The quote about Mrs. Dubose's courage compares Atticus and Mrs. Dubose.
If you look at this from a different perspective, you will notice that when Atticus makes his comment about Mrs. Dubose’s courage, he is also talking about himself in a way. Both Atticus and Mrs. Dubose are showing more than physical courage when they confront their fears.
When Jem gets fed up with Mrs. Dubose’s insults and attacks her flowers, Atticus punishes him by having him make amends to her. Jem has to go spend time with her, reading to her and making her last days more manageable. The children do not know it yet, but Mrs. Dubose is suffering from morphine addiction and withdrawal. She is in a great deal of pain. She wants to die beholden to no one and nothing, so she wants to kick her addiction. She needs Jem’s reading as a distraction.
Mrs. Dubose is a mean old woman. The children have either been afraid of her or hated her for years. Scout first describes Mrs. Dubose as “plain hell” (Ch. 1).
Mrs. Dubose lived two doors up the street from us; neighborhood opinion was unanimous that Mrs. Dubose was the meanest old woman who ever lived. Jem wouldn’t go by her place without Atticus beside him. (Ch. 4)
You may be wondering then, what Atticus Finch, who seems to be one of the kindest men in the universe, would have in common with this mean old woman. What they have in common is that they both have to stand up to something. Atticus is standing up to the town, for something he believes in. He is defending Tom Robinson, even though he knows that the case is un-winnable. He does so because of the strength of his convictions. He believes in the criminal justice system. Everyone deserves their fair chance at the law.
Atticus’s courage is demonstrated in his ability to take on a case he knows he is going to lose, and face the town while doing it. He explains to Scout why he must do this.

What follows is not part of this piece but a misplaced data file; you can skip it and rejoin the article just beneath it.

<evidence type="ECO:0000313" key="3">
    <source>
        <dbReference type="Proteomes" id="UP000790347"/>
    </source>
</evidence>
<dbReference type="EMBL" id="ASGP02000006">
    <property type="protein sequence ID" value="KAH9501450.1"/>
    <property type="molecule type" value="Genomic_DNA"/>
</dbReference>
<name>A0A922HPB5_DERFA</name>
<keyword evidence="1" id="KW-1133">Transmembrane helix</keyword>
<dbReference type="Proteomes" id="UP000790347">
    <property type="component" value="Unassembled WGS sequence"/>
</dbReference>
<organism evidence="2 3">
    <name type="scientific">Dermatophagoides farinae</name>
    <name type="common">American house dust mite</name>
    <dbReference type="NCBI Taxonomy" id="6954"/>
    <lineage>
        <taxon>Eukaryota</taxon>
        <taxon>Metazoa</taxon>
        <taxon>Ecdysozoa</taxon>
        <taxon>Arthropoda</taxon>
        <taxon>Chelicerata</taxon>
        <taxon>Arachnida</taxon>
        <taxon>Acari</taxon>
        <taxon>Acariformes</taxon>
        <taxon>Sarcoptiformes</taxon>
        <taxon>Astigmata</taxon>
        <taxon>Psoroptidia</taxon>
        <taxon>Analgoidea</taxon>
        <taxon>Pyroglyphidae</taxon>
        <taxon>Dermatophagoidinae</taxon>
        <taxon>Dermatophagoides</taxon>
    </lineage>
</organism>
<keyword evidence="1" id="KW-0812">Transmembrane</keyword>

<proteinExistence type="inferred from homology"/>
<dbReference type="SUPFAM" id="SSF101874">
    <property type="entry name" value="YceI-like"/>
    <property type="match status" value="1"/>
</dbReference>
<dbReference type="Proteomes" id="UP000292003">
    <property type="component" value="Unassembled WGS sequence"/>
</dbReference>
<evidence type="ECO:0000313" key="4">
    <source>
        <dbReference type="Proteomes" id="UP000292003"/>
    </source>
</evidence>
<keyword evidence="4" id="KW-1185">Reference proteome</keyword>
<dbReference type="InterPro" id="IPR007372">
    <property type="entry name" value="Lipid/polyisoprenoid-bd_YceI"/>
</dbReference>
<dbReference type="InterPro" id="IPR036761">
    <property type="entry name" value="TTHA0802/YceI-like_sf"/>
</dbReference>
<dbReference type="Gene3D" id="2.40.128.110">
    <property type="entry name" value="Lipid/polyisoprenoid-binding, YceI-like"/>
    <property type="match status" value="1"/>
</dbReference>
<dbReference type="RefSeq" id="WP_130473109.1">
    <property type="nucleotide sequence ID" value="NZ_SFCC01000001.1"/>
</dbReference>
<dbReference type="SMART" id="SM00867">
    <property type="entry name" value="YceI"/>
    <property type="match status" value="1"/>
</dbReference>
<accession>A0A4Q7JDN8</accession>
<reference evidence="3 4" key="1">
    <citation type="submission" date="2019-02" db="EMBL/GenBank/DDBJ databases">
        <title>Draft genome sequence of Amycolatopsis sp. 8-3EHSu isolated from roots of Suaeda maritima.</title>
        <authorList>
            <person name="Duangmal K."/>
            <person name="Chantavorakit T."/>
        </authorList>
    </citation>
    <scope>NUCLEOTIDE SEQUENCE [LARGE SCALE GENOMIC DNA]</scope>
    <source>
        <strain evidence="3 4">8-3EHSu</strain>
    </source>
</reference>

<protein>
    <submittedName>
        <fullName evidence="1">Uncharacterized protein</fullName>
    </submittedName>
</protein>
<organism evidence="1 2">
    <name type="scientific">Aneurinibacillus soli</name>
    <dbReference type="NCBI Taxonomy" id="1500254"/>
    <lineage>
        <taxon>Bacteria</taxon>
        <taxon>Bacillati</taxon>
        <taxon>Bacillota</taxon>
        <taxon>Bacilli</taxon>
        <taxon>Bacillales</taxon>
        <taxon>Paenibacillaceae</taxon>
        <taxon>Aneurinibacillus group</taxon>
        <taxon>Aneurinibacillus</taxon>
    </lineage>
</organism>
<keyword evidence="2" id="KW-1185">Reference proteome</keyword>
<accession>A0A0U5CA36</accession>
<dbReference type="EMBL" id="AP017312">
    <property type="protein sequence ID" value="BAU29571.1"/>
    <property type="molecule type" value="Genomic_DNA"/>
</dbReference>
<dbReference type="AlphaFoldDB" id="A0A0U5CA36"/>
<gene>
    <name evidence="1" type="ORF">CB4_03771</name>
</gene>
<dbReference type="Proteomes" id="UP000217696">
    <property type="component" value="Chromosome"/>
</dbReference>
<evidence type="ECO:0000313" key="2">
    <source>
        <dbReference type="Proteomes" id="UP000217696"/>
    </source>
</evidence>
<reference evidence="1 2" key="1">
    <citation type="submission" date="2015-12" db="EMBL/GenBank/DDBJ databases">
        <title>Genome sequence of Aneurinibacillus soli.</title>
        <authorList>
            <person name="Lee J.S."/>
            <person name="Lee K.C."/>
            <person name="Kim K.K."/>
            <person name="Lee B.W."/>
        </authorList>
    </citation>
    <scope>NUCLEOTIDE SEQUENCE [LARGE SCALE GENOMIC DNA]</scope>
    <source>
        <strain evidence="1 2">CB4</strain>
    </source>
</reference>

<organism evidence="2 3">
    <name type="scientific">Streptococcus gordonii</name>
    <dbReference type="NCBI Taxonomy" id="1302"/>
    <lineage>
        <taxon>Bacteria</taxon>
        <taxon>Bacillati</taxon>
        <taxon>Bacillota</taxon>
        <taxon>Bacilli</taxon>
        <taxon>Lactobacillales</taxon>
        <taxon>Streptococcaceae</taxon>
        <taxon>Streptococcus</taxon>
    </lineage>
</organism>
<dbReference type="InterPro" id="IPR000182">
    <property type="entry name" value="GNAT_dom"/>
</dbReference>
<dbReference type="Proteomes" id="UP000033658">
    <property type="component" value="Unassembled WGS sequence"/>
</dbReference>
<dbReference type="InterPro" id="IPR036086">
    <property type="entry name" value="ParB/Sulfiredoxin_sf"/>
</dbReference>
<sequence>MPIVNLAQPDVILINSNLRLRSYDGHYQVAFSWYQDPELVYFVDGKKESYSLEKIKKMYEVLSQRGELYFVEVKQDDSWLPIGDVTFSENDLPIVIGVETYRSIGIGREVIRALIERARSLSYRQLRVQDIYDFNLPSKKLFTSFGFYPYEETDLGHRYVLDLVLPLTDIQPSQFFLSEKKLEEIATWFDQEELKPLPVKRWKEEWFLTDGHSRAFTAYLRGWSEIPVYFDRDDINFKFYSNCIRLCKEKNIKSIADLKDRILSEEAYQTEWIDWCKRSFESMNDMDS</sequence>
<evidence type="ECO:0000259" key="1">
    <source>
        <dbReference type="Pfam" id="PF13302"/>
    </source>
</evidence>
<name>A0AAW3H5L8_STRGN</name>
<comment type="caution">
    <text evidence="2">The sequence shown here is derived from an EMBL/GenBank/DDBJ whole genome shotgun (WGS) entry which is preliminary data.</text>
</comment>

“If you shouldn’t be defendin‘ him, then why are you doin’ it?”
“For a number of reasons,” said Atticus. “The main one is, if I didn’t I couldn’t hold up my head in town, I couldn’t represent this county in the legislature, I couldn’t even tell you or Jem not to do something again.” (Ch. 9)
Atticus explains to Scout that knowing that you are going to lose is no reason not to fight. This is real courage. It may not be the physical kind, although Atticus certainly is physically threatened too, but it is a mental and moral courage.
Mrs. Dubose shows this same kind of courage in wanting to die on her own terms. After she is dead, and the children find out what she died of, Atticus explains to them whey he wanted them to see her dying.
I wanted you to see something about her—I wanted you to see what real courage is, instead of getting the idea that courage is a man with a gun in his hand. It’s when you know you’re licked before you begin but you begin anyway and you see it through no matter what. You rarely win, but sometimes you do. Mrs. Dubose won, all ninety-eight pounds of her. (Ch. 11)
This quote serves as a good comparison of Mrs. Dubose and Atticuse. For Mrs. Dubose, her death was a victory because she died no longer addicted to morphine. Atticus wants his children to understand that. He knows that they have to realize that there are many kinds of courage, so that they will understand why he is doing what he is doing, and so that they will learn to stand up for what they believe in too.
Atticus Finch and Mrs. Dubose both serve as role models for Scout and Jem. They learn that things are not always what they seem through this experience. One thing is for sure—Scout realizes that people have secrets that you may not learn until it is too late to get to know them better.